If England lose heavily to Sri Lanka in the one-day series which begins tomorrow they will fall to eighth in the world rankings. The only surprise about this, considering the poverty of their performances in the past two years, is that they are still riding so high in the charts.
It would be wise to expect the worst in the next fortnight. Should England win two of the five matches – and, in doing so, take the series to a decider – they can consider themselves to have made significant progress. If they manage to win, it will be the best limited-overs result by any England team away from home.
But either of those outcomes is highly improbable. If that seems a mite harsh after the splendid victory against India in the recent septet of matchesat home, there have been too many bright false dawns followed by dark and stormy day-nighters. The bald fact is that England are – again – at the bottom of a steep learning curve which Mahela Jayawardene and his capable, entertaining side are likely to exploit fully.
Only five months ago, Sri Lanka deservedly reached the World Cup final. True, they were swept aside by a fero-ciously driven Australian team in a highly unsatisfactory match, but they were unquestionably the second-best team in the tournament. On their way to the final they beat England in an excruciatingly close match by two runs. England were ultimately unlucky in that encounter but it was their sixth successive defeat by Sri Lanka, having been whitewashed 5-0 at home in 2006.
England should have progressed sufficiently to avoid a similar fate but will need to compete early. There is undoubtedly a good spirit in the squad, who arrived in the jungle of the Sri Lanka interior yesterday close to the legendary rock fortress of Sigiriya. It is 100 miles and a world away from the busy, cosmopolitan atmosphere of Colombo, where the team spent the previous week, and all that is likely to keep them awake at nights is the sound of monkeys banging on their bedroom windows.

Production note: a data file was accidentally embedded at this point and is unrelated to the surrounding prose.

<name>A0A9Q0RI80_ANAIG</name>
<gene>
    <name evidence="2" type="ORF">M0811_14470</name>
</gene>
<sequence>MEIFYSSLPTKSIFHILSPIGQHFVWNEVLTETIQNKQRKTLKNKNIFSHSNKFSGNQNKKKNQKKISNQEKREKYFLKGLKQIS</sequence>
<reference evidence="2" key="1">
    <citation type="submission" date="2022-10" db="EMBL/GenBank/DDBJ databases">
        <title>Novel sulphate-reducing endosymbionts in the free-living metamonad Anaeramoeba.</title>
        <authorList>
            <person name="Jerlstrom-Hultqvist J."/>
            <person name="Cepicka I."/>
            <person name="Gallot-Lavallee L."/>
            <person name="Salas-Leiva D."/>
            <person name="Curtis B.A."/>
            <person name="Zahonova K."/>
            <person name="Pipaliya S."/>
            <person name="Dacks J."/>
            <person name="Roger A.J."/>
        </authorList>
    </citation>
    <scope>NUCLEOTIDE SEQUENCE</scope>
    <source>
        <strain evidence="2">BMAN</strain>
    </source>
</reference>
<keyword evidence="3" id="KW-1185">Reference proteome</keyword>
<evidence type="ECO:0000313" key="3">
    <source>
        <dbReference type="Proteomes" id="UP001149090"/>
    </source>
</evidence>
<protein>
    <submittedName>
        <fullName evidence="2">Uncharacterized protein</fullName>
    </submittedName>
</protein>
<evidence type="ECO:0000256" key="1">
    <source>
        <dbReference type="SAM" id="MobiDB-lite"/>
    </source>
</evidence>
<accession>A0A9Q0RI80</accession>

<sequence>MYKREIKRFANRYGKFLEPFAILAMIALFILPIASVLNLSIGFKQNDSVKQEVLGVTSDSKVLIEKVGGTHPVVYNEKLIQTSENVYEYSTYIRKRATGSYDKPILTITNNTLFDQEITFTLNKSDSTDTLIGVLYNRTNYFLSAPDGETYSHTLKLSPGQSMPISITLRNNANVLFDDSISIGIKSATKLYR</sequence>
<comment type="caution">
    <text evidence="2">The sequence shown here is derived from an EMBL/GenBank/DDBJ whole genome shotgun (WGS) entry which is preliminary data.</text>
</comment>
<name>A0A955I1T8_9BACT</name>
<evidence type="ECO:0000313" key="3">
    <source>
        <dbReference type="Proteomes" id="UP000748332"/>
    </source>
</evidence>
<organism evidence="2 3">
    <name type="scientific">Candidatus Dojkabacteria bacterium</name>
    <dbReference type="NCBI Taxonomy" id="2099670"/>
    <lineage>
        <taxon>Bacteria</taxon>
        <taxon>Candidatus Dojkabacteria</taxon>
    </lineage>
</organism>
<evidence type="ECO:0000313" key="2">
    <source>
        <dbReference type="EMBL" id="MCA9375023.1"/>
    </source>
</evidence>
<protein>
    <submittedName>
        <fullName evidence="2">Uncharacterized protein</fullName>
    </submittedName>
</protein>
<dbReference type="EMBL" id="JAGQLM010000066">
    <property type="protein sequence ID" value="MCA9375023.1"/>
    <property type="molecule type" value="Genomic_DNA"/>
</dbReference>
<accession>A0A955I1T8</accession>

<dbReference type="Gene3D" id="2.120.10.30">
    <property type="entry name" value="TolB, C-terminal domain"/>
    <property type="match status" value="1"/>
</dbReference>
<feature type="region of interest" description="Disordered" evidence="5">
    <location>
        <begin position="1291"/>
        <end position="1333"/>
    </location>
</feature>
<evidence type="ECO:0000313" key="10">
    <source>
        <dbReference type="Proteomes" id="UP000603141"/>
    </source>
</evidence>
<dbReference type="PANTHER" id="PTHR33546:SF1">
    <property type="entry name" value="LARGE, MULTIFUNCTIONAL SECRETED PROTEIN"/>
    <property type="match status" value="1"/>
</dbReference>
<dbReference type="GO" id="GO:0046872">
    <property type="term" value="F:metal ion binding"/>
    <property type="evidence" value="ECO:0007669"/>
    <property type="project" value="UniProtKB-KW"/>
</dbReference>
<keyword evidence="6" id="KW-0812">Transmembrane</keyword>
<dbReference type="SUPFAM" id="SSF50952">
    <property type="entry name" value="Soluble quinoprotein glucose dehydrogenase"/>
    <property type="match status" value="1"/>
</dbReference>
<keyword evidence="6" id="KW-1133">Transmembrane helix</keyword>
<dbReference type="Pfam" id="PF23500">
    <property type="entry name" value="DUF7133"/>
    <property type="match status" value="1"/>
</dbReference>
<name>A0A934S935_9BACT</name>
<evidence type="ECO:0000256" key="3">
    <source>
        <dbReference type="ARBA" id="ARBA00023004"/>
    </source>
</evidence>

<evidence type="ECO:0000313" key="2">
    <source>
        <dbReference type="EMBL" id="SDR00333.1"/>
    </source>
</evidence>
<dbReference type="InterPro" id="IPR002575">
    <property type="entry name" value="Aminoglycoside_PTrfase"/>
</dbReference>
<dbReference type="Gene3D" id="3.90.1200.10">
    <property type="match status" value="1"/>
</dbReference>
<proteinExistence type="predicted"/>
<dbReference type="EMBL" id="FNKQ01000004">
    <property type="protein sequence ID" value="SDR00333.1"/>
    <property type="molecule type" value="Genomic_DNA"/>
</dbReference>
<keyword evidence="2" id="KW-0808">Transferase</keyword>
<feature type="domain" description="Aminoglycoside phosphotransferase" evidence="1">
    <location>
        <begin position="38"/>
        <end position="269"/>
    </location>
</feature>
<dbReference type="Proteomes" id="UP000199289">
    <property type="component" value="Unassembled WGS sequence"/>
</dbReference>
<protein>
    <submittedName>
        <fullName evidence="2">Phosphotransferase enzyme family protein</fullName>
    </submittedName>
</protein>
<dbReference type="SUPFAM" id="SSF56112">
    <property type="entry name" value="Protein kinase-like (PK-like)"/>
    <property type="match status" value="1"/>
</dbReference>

But spirit is relatively easy to engender at the start of a tournament. Sustaining it in defeat is the hard part for the captain, Paul Collingwood. England's plan will be to blast off at the start of their innings and hope to take wickets by judicious but hostile use of the fast, short-of-a-length ball. In Alastair Cook and Philip Mustard they will have their eighth different one-day openingpartnership of the year.
Mustard, though left-handed, is considered a like-for-like replacement for the injured Matt Prior but probably has a more natural instinct for hitting the ball in unusual areas. He will be given licence to hit the ball long, hard and early, and although there is a huge difference between doing it for Durham in parky Chester-le-Street and for England in the humidity of downtown Dambulla, he has something about him. If Mustard can come off once in every three innings, England will have had an electrifying start on each of those occasions.
The bowlers will have to be clever or Sri Lanka's battalion of dashing strokemakers will go after them. They would do well to digest the obituaries of the great Derek Shackleton, who died on Friday at the age of 83.
Shackleton bowled late outswing and, later, inswing, but he did so with metronomic accuracy which brought him 2,857 wickets. England's present crop of bowlers will hardly reach that tally combined, but they are beginning to understand the virtues of accuracy.
In home conditions, it is difficult to see Sri Lanka being much troubled. England have won only once against them in Sri Lanka, in the first match between the sides 25 years ago. Since then no match has been close.
The home team will probably be without Muttiah Muralitharan for the entire series, which will weaken but hardly disable them. If he is called up after the three matches in Dambulla for the two in Colombo it will mean that England are in touch.
Sri Lanka go to Australia for a Test series immediately after this and Muralitharan needs only nine wickets to overtake Shane Warne's record of 708. He would dearly love to do that in Australia but to do so he needs to be fit. He dare not risk aggravating his shoulder injury, and a one-day series against England suddenlyis of comparatively little consequence. Not, however, for England if their aspiration to 2011 World Cup glory is to be based on any kind of reality.
Meanwhile, Darren Maddy, who played four matches for England in the World Twenty20, is said to have signed for the Indian Cricket League, the breakaway inter-city Twenty20 competition due to start in November.Reuse content